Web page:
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For all thats great in boardgames

Rio Grande Games

‘German-style’ boardgames certainly kicked off the boardgaming resurgence of the 90s, and back then gamers would often buy German games and puzzle out translations themselves. As the popularity of these kinds of games grew—games like Settlers of Catan—publishers like Mayfair began to make available English translations for the market.

One of the new companies to take advantage of the growing ‘Euro’ games market was Rio Grande Games, founded in 1998 by Jay Tummelson and previously an employee of Mayfair Games. His company works with the original European publishers to make available English versions of some of the most popular games on the market; and going full circle, more recently they’ve begun publishing their own games and licencing them to foreign markets. Rio Grande has published over 350 games, many of which are classics and award-winners: Carcassonne, Puerto Rico, Lost Cities, Power Grid, Bohnanza, and Race for the Galaxy.

Games from Rio Grande tend to be family games with an emphasis on players making choices and spending good social time together. As distinct from what has become known as ‘Ameritrash’ games, which feature fancy components, heavy themes, luck and often miniature figures, ‘Euro’ games put the emphasis more on strategy and less on luck. Generally, the theme of the game tends to be less important than the mechanics. Rio Grande also seeks to produce games that teach children in families to make good choices leading to good results—not only in gaming but in life!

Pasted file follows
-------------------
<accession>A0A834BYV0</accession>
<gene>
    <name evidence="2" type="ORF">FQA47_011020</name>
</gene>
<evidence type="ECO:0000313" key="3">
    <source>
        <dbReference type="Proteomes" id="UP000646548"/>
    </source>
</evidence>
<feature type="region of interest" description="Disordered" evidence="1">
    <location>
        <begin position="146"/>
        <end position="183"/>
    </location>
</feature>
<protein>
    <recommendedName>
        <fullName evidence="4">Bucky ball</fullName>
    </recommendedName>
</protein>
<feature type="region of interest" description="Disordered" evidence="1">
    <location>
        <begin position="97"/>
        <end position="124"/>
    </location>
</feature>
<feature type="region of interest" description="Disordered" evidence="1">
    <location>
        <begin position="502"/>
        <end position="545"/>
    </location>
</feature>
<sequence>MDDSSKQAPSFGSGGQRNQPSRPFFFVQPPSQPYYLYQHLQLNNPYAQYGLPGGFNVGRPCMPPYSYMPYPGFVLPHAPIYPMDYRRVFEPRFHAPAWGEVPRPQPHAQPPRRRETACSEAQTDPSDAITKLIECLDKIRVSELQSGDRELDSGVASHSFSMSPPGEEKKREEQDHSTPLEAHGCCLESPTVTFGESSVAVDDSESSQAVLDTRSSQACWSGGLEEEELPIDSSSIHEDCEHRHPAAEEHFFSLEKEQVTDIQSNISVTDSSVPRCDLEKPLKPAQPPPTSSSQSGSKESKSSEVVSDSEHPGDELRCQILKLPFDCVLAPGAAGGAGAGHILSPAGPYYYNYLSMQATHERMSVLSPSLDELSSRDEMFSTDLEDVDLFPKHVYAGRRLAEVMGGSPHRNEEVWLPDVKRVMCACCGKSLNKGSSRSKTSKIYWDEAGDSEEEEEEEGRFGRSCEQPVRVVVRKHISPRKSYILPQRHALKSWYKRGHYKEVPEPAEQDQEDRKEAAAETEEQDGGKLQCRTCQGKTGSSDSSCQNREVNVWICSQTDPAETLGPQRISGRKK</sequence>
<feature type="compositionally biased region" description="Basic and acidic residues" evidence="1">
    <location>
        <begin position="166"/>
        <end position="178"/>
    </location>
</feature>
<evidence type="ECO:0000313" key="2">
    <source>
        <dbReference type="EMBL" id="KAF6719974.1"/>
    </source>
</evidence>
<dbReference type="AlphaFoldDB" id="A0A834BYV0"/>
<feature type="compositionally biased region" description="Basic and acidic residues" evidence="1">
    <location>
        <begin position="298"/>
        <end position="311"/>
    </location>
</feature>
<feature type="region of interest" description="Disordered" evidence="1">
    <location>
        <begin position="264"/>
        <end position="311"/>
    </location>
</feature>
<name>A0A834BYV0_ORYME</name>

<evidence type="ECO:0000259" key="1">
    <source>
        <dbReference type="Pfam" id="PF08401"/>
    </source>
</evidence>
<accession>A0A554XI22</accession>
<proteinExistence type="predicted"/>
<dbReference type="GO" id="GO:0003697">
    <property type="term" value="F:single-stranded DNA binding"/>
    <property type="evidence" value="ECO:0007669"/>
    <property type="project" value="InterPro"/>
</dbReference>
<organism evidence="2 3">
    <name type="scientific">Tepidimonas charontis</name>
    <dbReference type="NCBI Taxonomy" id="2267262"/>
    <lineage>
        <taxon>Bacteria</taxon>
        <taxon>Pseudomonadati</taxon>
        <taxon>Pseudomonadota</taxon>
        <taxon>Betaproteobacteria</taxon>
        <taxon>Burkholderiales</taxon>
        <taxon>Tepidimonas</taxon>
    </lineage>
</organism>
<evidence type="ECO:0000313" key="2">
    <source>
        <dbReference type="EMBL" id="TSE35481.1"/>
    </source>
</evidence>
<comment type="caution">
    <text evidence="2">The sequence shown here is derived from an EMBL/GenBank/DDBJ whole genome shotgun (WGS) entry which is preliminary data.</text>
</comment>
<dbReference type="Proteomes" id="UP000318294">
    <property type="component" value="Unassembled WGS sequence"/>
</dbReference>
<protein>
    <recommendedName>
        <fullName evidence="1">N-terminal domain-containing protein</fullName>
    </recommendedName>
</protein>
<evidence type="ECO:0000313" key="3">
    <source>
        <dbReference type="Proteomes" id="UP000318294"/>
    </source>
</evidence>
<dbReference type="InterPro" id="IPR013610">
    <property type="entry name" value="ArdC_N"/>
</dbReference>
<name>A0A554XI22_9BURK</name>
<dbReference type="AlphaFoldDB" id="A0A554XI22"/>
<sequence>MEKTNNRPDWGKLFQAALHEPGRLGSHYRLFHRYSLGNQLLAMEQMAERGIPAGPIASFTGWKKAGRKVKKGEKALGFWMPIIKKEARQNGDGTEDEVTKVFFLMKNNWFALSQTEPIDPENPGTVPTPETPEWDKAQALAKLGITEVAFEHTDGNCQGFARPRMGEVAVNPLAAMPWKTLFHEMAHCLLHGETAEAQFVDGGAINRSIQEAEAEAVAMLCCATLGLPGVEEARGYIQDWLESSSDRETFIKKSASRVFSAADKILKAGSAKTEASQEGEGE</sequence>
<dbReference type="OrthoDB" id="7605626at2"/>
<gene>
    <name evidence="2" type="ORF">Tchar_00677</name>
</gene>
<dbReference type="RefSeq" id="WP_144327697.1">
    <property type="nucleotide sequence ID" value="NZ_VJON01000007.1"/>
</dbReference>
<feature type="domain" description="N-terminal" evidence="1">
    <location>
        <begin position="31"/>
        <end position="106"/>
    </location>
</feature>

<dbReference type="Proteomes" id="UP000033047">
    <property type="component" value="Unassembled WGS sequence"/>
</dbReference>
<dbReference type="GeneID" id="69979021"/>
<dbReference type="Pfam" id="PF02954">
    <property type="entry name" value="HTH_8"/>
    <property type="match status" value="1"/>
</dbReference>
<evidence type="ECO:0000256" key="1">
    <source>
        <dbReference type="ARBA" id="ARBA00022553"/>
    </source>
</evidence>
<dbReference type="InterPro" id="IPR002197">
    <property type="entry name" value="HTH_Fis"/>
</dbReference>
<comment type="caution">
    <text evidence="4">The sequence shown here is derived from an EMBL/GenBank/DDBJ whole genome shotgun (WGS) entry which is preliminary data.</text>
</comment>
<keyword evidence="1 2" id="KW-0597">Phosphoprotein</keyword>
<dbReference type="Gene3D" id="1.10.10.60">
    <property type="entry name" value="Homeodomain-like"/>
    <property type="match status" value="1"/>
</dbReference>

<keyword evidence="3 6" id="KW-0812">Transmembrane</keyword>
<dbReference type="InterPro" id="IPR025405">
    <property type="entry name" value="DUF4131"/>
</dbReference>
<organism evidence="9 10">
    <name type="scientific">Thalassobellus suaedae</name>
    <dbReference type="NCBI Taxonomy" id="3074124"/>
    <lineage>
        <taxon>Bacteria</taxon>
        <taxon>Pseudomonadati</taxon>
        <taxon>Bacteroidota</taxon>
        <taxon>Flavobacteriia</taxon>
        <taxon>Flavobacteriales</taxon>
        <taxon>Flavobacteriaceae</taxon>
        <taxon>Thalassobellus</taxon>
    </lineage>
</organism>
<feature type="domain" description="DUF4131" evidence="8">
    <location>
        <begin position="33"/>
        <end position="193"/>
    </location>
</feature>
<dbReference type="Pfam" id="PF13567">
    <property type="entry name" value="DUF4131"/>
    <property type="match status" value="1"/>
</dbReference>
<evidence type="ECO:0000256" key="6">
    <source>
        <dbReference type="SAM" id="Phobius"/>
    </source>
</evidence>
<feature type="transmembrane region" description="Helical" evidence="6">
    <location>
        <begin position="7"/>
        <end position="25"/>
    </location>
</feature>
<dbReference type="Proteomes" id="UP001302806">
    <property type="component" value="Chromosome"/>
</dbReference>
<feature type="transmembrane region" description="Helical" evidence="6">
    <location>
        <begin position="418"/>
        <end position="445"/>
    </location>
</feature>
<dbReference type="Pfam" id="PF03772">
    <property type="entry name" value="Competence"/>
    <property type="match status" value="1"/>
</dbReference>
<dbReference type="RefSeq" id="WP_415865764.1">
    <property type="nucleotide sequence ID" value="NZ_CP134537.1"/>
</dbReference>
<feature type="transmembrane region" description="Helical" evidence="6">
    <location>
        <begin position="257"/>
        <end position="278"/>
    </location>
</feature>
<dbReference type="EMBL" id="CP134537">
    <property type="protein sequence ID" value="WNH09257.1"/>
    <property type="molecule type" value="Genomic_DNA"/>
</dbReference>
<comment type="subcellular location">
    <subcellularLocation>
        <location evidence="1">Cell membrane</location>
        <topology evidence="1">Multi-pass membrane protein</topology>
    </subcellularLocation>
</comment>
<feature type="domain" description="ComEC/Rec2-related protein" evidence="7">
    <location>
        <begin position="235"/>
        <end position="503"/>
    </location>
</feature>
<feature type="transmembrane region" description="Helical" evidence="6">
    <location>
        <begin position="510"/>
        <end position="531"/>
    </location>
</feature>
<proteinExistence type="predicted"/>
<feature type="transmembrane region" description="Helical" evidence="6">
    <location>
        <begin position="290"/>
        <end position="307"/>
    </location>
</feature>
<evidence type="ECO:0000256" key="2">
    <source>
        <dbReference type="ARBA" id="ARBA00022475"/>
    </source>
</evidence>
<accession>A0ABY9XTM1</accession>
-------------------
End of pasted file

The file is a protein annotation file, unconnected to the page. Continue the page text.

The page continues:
Let’s have a very quick look at some classic Rio Grande Games, plus a closer look at a few brand new ones that have just become available at Games Paradise.

In Dominion, each player is the rulers of a small medieval kingdom, competing to hire minions, construct buildings, renovate his castle, and fill the coffers of his treasury. This game has had a huge influence on gaming since its release just two years ago, single-handedly kicking off the deck-building card game genre now populated by such games as Thunderstone and Ascension: Chronicle of the Godslayer, among others. Check out my earlier article on deck-building games.

Zooloretto is a great family game in which each player tries to attract as many visitors as possible to their zoo with small, large, wild, and exotic animals and their young. Your zoo must be carefully planned, because before you know it, you can have too many animals and no more room, and that means in losing points! Winner of the prestigious Spiel des Jahres in 2007.